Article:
Frame

A frame or framework is a structural system or a skeleton that supports other components of the object. It is used in this basic sense in art, construction, and mechanical engineering, and the expression 'frame' for eyeglasses.

  • in art, a picture frame is a solid border around a picture or painting
  • a space frame in construction
  • a beehive frame
  • in mechanical engineering, a bicycle frame, for instance
  • frames are often called after a shape they resemble, e.g. an A-frame, often used as a caning -, whipping - or flogging frame, used for securing the victim of physical punishment (either standing with his hands tied where the side bars meet above him, or to bend over the shorter cross-bar)

The word also has many extended, metaphorical meanings in various fields:

  • in spinning, a frame is a mechanical device with many spindles for spinning multiple threads simultaneously, as in spinning frame, dressing frame, or water frame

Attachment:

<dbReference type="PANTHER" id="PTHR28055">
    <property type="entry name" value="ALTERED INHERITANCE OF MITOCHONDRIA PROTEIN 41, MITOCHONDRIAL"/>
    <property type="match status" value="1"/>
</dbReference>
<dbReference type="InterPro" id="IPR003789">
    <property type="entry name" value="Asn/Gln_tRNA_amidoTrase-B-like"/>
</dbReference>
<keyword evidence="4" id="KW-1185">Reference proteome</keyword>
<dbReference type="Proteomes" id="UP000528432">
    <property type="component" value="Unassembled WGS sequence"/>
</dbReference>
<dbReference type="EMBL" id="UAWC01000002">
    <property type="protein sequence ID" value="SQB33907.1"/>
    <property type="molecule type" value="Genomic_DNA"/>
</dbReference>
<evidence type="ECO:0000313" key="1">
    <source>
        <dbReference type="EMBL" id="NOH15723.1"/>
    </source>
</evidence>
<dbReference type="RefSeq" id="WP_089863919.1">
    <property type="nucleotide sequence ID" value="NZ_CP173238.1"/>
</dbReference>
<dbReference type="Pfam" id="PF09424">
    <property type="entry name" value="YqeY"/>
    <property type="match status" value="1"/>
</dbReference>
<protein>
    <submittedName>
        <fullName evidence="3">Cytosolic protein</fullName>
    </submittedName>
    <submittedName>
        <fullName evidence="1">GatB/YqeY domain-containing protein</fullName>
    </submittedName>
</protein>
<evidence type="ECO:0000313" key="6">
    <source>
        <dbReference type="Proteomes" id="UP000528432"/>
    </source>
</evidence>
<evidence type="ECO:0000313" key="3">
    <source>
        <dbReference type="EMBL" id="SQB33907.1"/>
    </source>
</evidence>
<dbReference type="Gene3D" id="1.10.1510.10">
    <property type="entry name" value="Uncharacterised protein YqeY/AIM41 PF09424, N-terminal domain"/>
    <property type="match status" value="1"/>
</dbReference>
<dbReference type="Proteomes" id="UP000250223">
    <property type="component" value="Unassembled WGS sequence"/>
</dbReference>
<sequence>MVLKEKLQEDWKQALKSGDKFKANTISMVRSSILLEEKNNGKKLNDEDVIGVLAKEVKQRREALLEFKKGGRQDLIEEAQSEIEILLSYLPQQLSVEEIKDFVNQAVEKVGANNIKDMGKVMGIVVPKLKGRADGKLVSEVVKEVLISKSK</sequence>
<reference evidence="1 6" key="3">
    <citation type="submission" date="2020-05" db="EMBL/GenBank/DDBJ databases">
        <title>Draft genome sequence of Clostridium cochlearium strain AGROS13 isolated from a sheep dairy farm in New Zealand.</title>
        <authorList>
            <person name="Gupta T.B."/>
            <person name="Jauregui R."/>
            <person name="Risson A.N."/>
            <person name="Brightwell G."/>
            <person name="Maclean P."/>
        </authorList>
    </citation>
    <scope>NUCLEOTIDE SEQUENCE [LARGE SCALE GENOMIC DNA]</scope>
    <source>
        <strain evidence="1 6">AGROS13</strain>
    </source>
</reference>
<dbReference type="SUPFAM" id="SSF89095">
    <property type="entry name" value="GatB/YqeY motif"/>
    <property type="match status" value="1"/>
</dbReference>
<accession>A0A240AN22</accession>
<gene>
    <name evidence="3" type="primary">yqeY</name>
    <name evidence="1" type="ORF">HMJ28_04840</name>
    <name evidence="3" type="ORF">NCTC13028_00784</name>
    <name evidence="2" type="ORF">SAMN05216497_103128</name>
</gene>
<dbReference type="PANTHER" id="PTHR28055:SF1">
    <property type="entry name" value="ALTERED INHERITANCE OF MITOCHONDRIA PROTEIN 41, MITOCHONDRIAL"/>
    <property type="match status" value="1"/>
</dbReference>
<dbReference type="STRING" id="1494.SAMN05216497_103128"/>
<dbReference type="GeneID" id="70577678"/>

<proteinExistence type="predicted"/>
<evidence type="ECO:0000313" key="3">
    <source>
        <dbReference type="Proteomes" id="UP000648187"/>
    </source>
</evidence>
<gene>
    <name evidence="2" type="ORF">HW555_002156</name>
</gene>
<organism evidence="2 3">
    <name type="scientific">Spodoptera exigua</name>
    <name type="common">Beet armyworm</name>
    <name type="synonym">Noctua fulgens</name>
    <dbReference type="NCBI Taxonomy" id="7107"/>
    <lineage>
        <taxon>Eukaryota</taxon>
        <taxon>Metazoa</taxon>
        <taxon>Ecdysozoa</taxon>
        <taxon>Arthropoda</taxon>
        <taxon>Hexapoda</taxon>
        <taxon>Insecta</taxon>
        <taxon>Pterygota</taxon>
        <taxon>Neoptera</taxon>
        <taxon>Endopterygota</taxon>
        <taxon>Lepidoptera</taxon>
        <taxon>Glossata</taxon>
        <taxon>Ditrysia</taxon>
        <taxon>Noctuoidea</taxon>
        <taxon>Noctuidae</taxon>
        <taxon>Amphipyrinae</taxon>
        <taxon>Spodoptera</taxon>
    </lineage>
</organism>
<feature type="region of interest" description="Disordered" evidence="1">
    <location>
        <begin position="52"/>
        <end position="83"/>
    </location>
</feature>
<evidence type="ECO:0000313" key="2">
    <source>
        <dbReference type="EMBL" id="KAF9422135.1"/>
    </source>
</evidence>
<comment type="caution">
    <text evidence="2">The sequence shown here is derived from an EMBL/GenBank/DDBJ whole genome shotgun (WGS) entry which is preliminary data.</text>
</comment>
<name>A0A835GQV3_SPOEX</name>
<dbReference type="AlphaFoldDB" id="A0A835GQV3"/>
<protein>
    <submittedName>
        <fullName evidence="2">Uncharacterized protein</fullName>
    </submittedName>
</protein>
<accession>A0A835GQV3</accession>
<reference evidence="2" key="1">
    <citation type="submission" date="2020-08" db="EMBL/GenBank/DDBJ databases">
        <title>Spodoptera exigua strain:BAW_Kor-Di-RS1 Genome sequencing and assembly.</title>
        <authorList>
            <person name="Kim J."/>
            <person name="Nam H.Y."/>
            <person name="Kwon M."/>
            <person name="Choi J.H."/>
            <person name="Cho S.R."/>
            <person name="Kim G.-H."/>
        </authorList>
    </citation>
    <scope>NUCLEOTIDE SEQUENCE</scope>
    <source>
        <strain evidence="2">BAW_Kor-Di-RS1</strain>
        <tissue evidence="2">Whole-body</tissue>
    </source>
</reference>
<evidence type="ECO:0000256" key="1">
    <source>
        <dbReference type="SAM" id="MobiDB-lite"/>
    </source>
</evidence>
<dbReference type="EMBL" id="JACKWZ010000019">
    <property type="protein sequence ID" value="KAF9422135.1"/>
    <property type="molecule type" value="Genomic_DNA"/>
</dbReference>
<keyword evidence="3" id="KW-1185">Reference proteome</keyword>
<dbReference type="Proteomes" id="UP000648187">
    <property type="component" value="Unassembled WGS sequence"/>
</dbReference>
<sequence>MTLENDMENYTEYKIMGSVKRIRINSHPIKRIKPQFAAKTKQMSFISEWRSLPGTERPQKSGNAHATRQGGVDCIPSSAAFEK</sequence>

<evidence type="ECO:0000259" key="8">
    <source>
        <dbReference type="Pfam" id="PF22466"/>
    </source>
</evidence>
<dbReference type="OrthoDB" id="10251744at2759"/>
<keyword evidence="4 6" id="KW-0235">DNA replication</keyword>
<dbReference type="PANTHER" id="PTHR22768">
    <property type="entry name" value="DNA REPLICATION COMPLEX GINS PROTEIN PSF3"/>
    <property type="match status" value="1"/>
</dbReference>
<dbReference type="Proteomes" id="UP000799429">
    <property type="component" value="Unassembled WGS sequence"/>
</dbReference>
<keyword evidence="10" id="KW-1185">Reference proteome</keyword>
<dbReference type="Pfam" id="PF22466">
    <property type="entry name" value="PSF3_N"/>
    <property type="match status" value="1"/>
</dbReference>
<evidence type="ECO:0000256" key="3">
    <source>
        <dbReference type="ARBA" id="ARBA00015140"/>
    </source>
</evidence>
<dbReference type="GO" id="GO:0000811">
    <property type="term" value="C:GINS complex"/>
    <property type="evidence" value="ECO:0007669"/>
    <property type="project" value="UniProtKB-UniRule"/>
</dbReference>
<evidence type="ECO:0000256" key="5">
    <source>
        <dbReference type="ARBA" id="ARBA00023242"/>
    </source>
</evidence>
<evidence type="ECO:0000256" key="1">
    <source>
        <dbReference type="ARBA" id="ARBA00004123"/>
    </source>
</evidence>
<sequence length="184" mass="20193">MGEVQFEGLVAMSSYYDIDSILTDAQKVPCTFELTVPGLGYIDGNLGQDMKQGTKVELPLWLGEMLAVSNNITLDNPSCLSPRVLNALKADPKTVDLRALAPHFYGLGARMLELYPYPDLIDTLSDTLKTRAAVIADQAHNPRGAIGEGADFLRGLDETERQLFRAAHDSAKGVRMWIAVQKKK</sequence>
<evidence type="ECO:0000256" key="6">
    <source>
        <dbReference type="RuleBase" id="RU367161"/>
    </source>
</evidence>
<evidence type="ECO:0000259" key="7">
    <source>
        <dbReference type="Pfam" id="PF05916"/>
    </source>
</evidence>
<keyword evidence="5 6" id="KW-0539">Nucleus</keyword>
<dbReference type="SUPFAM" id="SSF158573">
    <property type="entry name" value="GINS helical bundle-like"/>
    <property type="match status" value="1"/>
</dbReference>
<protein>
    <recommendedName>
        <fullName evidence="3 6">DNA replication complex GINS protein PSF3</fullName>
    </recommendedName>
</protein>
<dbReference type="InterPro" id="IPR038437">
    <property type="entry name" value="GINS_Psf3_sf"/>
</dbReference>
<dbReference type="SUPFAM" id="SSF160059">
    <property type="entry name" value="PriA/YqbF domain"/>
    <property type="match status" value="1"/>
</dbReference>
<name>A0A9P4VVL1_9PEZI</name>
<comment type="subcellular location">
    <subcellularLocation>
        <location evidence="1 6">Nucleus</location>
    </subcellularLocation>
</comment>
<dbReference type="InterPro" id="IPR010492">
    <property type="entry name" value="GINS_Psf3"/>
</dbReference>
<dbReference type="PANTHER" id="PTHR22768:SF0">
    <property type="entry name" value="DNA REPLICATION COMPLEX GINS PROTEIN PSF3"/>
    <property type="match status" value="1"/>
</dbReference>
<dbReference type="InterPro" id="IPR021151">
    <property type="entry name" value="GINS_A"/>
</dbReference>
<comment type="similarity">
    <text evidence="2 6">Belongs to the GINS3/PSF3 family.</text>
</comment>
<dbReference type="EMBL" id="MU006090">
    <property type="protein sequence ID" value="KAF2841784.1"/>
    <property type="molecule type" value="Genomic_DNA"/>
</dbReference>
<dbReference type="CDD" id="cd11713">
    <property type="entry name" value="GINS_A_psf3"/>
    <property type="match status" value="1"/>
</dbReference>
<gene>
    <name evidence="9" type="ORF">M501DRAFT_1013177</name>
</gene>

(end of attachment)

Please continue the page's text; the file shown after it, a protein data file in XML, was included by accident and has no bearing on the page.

• one of the film frames or video frames composing a film or video
    • a complete image, or the set of all picture elements representing it, in video display
    • in video compression different frames –- called I-frames, P-frames, B-frames, and D-frames –- are used for motion compensation
  • reframing in film and programming
  • in telecommunications, a data frame is a transmitted packet
  • in computer science, a stack frame
  • the frame element in HTML; see HTML element#Frames
  • the frame problem in artificial intelligence, a data structure for representing a stereotyped situation
  • Semantic frames in cognitive science, linguistics, or communication theory
  • a frame tale in literature
  • a narrative frame in literature, film, or storytelling
  • a frame of reference in physics